The course is part of these learning paths
Working with AWS Codestar
About the Author
Jeremy is the DevOps Content Lead at Cloud Academy where he specializes in developing technical training documentation for DevOps.
He has a strong background in software engineering, and has been coding with various languages, frameworks, and systems for the past 20+ years. In recent times, Jeremy has been focused on DevOps, Cloud, Security, and Machine Learning.
Jeremy holds professional certifications for both the AWS and GCP cloud platforms.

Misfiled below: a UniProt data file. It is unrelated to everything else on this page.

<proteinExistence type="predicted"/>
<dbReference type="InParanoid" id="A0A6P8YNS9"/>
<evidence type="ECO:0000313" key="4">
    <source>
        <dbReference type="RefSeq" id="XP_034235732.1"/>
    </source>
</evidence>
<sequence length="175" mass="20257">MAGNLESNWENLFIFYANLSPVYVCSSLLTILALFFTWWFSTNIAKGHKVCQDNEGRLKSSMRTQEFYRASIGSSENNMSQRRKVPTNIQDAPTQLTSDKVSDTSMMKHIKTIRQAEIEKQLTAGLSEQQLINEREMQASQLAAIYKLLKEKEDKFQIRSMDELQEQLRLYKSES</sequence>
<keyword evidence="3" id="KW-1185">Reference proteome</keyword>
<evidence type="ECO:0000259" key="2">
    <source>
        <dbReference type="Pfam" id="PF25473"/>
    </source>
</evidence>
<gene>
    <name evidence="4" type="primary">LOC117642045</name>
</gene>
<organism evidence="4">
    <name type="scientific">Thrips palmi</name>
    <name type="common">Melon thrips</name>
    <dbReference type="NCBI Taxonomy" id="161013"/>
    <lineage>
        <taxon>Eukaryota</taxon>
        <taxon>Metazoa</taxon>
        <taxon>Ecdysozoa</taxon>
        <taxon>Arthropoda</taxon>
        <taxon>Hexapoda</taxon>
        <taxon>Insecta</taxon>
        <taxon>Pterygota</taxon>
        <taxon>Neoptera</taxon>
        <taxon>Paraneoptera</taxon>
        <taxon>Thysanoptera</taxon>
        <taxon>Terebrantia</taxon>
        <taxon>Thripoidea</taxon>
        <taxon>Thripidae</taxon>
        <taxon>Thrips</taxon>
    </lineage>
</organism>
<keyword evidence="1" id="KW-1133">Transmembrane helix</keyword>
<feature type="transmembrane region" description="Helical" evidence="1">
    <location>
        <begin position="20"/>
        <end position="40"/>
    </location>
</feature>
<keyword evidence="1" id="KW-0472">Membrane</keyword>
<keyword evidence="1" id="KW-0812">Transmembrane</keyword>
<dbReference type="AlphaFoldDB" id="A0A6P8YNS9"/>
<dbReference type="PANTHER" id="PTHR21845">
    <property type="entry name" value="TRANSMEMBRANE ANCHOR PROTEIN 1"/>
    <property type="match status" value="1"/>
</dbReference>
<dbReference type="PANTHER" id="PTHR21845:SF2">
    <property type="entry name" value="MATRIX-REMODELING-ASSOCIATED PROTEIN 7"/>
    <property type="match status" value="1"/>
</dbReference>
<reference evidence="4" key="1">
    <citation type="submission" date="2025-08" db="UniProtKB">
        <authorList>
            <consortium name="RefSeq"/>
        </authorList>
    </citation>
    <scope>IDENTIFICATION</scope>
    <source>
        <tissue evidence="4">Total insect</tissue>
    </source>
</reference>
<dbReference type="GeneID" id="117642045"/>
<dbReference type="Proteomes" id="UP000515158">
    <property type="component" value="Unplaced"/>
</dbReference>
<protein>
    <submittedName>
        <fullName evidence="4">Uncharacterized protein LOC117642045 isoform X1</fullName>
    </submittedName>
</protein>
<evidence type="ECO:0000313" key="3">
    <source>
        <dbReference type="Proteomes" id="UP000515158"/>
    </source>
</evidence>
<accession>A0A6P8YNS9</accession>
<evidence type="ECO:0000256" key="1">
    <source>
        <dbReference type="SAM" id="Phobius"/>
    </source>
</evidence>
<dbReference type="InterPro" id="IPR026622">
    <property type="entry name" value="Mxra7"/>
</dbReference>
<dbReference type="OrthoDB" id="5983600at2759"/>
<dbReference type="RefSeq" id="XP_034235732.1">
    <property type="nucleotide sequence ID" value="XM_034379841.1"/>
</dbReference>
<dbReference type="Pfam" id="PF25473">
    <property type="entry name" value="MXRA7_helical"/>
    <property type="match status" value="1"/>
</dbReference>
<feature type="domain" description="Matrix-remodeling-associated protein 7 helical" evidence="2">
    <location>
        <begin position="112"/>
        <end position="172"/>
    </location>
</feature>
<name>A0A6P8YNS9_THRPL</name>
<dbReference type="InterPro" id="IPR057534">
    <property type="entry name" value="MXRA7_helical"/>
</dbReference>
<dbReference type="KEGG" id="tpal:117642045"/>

- [Instructor] In this last demonstration, we'll use AWS CodeStar to orchestrate the setup of our full CI/CD environment. So, clicking on CodeStar takes us into the Dashboard. We can see existing CodeStar projects. We click on create project and we get a list of templates that we can select from. So, these templates are preconfigured in specific to the type of software development required. On the left-hand side, we can narrow down our search. We can filter. So, here I've chosen Web application, Java, and EC2. I then select that template. That takes me to the project details page. I enter in the project name: javawebapp. I'll use AWS CodeCommit as the repository. And the repository name is specified here. Next, when we review the project details, we can see how CodeStar is going to use each of the AWS developer services to create some part of our CI/CD workflow. Clicking on the Edit Amazon EC2 configuration link, we can specify the instance type that our Java web app will be deployed to. Here we specified t2.micro and the network that it will go into. Clicking on the Create Project button requests us to select the Amazon EC2 Key Pair, which we do. We then click the create button on this dialogue and that starts the spin up process. Next, we're given the option of specifying the tools that we'll use to edit our code. So, we'll select AWS Cloud9 but we could also have selected Command line tools, Eclipse, Virtual Studio. We'll stick with Cloud9 and click the Next button. Here we specify the instance type, t2.micro, to host our Cloud9 environment. Again, we can check the Cost-saving settings but we'll leave it as the default. So, it will shutdown after 30 minutes of inactivity. We can look at the environment name and description and, again, the network settings. We'll leave those as defaults and click the Next button. This kicks off the provisioning process for both the javawebapp instance which will host our Java web app as well as the Cloud9 IDE instance. The provisioning time for this normally takes a few minutes. We'll skip ahead. So, we're back on the Dashboard, now, and we have successfully spun up both our IDE and the instance that will host the Java web app. In the Dashboard, we get a number of tiles representing pieces of information for our CI/CD workflow. Let's take a look around. On the right-hand side, we can see the CodePipeline workflow that has been created for us. And then it's already gone to CodeCommit and downloaded the source code. So, clicking into CodeCommit, we can see that CodeStar has prepopulated our repository with some sample project code. This includes an appspec, buildspec, and pom configuration files. Which will drive both the CodeBuild and CodeDeploy phases. So, the CodeBuild phase is completed, and, now, we're into the deploy phase. As per the Application stage within our Pipeline. So, we'll give this a little bit of time, and this will complete very soon. Towards the top, we can click on the Application endpoint. Which is the URL for our Java web app. And, here, we can see that, indeed, the CodeDeploy has actually already completed. So, we've gone through the full CI/CD workflow within our Pipeline. Back within CodeStar. If we click on the IDE. We can see our Cloud9 integrated development environment. If we open it, we're taken into the code base. So, on the left-hand side, we can see the code that CodeStar generated and populated into our repository for us. If we have a look around, we can see the various files. Let's open up one of the Java class files. We'll do that by navigating into the Java folder. And we'll open up the HelloWorldAppInitializer.java file. What we can see here is that we get some text highlighting. So, all the keywords within the Java file have been highlighted. Next, we'll take a look at some of the static web asset type files. The CSS and the Java script files. And, finally, let's update one of the views. We'll update the home view. So, opening the index.jsp file, we'll navigate down and we'll update the congratulations message. We'll change it to congratulations 2018. We'll change the message below it as well. Just so that we can be clear that the changes have come through. So, we change this to Version 2. Okay, we'll save the file and then we'll jump into the terminal session in the bottom pane. We need to configure git to use our username and email address. I'll specify Jeremy Cook for the user name and then email@example.com for the email address. Before I do the git commit, I'll run aws iam get-user to see who the indicated user is. Here, we can see that we're logged on as firstname.lastname@example.org. I perform a git status. I change into the right directory. So, I'm now in the javawebapp directory on the master branch. I run git status again. I can see the modified file. I'll add that to my change commit. I do a git status again. And, now, I'm ready to do a git commit. So, I specify a message: updated home page. And, now, I push that out to the code commit repository. Now, if everything's gone well, that should kick off the Pipeline. So, first thing: CodeCommit. We'll check that our commit arrived, as it has. And then, back within CodeStar, we'll jump back onto the Dashboard and examine the Pipeline. And, here, we can see that the Source stage has, again, kicked in, as we expect it to do so. So, we get this unified view, within the Dashboard, of all the various components of CI/CD workflow. Which is brilliant. We can see the Commit history. We can click on the commit ID and be taken directly into CodeCommit. We can see CloudWatch metrics for our instance. In this case, it's showing CPU utilization. On the left-hand side, we have navigation menu items into the various other services. So, here, we're gonna navigate into CodePipeline. And we can see our Pipeline that was created for us by CodeStar. We can click on the Team menu item. And, here, we can manage team members. So, we can add additional member who may want to collaborate on our code base. So, here, we'll select one of our iam users. In this case, the BasicUser. Here, we can see the three project roles: Viewer, Contributor, and Owner. Depending on which project role we would want to give this user, we would select one of these three. For now, let's just cancel this and go back to our CodeStar Dashboard to see how the current Pipeline is progressing. So, here we can see that the Source stage is completed and we're currently in the Build stage. And we'll skip ahead and, now, we can see that all three stages have completed. So, if we go back to our Java web app frontend and, we reload it, we should see the new message. Excellent, there we go. So, that has shown that our full CI/CD workflow has been utilized. Going back into our Cloud9 IDE, let's take a look at the buildspec file. The buildspec file drives code build. So, here we can see that we're using Maven to do a clean compile and test. We then package it and, then, we specify the artifacts as a zip file and populate it with a number of our files out of project directory. Taking a look at the appspec file, this is used by CodeDeploy. We can see that we have a source file, which is our ROOT dot web archive, and we deployed in a, into a particular destination. We then run a install_dependencies script and, finally, a start_server script. So, let's take a look at each of these. So, the install dependencies is downloading Apache Tomcat. It makes a directory, it then extracts the tar file into that directory. The start_service script, basically, calls CDs into the Tomcat directory and calls the startup.sh file. Having a look at the pom file, this has all the declarations that drive Maven to do the various phases of clean build test. Okay, so, as we have seen, AWS CodeStar is a fantastic service for provisioning full CI/CD workflows. It takes care of all of the plumbing and configuration between each of the AWS developer's services. And, as an end result, provides a unified view across each of those services within the Dashboard.